OK, thanks for the complement.
It's possible that slowness can come from the system running hot. If yours is running hot, you might consider cleaning internal dust and debris from the cooling fan(s) and heat sinks.
This of course isn't malware-related, but in my experience, I have found that the thermal paste that bridges the CPU surface to it's heat sink can "dry out" over time, especially with heavy loads (heat), and lose some of it's thermal conductivity. I've had good success with cleaning/replacing that thermal paste, but it's not a project for those who aren't comfortable with taking their computer apart.
If you think this could benefit you, and you'd like help from our fine Techs here (or just some guidance on how to do it), head over to our Hardware, Components and Peripherals forum and open a new topic there.
At this point, everything looks good in your logs here, so I'm happy to tell you:
Congratulations, your log is clean!
Let's cover some additional steps to clean up your computer and help you avoid getting infected...
Tools Cleanup and Housekeeping
The first thing we need to do is to remove all the tools that we have used. This is so that should you ever be re-infected, you will download updated versions. It will also remove the quarantined Malware from your computer.
We need to remove the tools we've used during cleaning your machine
- Download DelFix from here
- Ensure Remove disinfection tools is ticked
- Also check these options:
- Activate UAC
- Create registry backup
- Purge system restore
- Reset System Settings
- Click Run
- The program will run for a few moments and then notepad will open with a log.
Please paste the log in your next reply, and delete any remaining tools we downloaded, registry files, and logs that you have left over on your Desktop, or in your Downloads folder (if that's where you saved them). If you need any of these tools for later, you will get fresh copies, and this will prevent you from accidentally running a tool on your system which could damage it.
Now let's take a few preventative measures to reduce the risk of further infections.
Automatic Updates for Windows 7
Another essential is to keep your computer updated with the latest operating system patches and security fixes. Windows Updates are constantly being revised to combat the newest hacks and threats, Microsoft releases security updates that help keep your computer from becoming vulnerable. It is best if you have these set to download automatically.
Turn ON Automatic Updates in Windows 7
Web Browser security
Most malware is exploiting Internet Explorer's vulnerabilities, with Firefox you will likely be more secure.
Note: If you are going to use Firefox, I would suggest the use of these add-ons:
- NoScript - for blocking ads and other potential website attacks.
- AdBlock Plus - block annoying ads that cost you expensive bandwith, with the added benefit of faster page loading.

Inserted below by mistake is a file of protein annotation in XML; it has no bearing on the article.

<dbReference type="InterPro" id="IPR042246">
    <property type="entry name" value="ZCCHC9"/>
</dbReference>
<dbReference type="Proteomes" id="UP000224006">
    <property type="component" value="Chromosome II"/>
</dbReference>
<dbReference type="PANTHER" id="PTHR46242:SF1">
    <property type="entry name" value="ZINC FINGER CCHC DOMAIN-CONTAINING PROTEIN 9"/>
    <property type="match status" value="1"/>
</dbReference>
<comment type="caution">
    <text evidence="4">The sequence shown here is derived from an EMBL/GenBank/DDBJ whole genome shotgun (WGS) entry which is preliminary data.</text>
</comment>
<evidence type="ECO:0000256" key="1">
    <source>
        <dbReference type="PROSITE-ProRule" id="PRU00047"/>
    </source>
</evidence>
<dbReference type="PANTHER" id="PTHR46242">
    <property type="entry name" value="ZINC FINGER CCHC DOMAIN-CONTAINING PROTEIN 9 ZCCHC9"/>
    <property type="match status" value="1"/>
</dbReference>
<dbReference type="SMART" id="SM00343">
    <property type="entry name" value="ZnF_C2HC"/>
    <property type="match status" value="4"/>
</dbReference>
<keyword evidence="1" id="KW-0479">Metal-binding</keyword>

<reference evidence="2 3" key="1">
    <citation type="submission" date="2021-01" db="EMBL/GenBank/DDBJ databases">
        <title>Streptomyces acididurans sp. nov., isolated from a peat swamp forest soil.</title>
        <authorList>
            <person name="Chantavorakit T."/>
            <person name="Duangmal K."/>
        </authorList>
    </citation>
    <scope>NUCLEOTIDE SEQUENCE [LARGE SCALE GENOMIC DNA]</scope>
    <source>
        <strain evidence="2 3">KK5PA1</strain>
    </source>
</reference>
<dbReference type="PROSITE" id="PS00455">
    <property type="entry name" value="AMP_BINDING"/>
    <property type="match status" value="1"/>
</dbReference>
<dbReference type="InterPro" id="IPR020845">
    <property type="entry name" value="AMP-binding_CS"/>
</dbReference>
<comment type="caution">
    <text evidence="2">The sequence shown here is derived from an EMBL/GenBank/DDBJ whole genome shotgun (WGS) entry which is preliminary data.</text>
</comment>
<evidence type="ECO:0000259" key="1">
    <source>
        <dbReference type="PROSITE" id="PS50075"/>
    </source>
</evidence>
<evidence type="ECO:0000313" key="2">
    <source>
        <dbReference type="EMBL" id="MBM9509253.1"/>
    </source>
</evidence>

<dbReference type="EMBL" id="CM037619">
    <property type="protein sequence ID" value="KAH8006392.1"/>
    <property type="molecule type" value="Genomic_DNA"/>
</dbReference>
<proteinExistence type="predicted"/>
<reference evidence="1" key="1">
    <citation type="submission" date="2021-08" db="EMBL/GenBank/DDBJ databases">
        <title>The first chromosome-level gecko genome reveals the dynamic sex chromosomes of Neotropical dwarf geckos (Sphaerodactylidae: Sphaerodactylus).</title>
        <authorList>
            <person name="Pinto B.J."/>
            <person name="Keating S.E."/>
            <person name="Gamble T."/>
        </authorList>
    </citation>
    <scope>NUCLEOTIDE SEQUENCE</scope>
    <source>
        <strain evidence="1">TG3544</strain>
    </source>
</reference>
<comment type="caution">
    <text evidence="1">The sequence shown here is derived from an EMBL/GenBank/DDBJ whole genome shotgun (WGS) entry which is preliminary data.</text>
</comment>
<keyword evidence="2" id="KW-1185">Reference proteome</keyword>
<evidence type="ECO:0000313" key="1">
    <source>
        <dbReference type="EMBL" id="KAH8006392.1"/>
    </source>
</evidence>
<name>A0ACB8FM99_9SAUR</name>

- McAfee SiteAdvisor - this tells you whether the sites you are about to visit are safe or not. A must if you do a lot of Googling.
Other Program updates
If you use any Adobe software make sure to keep them updated. Best of all, they are FREE.
Note: Make sure to uncheck the check box labelled "Yes, install McAfee Security Scan Plus - optional", or any other optional "features".
Anti Virus Programs
On to personal Anti Virus programs. One AV is a must have, but never more than one, as this can and will cause conflicts, system slow-downs, and false readings.
If you wish to keep using your current program, Microsoft Security Essentials, always make sure it is up to date and enabled.
These FREE ones are as good as any paid subscription AV, as long as you allow them to update themselves:
Anti Spyware Programs
You already have an excellent preventative program that will help to keep the nasties away - Malwarebytes Anti-Malware. I would advise running this at least once a month. If you need to download it again, you can get it from here:
Finally, it is a good idea to clear out all your temp files every now and again. This will help keep your computer running optimally. It can detect registry errors, missing shortcuts, invalid files, etc. It also can assist in getting rid of files that may contain malicious code that could re-infect your computer.
CryptoLocker is a particularly nasty infection which is becoming more prevalent...
Go here for information about CryptoLocker Ransomware. Learning about what is out there may help you prevent infection. The best protection against this infection is to backup your files often. If you're using an external drive, keep it unplugged from the computer when you're not backing up files or using it. This will prevent the infection from getting to your backed up files if you ever have the frustrating experience of contracting it.
It is suggested to download and install CryptoPrevent, which is free for home use. It will help prevent CryptoLocker and other similar infections.
Here are some articles that are must reads and should be read by everybody in your household that uses the Internet:
To find out more information about how you got infected in the first place and some great guidelines to follow to prevent future infections you can read this excellent article, originally written by Tony Klein, and updated by SpySentinel.
I will keep this log open for the next couple of days, so if you have any further problems, you can post another reply here.
OK, happy computing, and stay safe!
Please reply again to this thread to acknowledge you have read my last post. If you have no further questions, this thread will be closed to prevent others from posting here.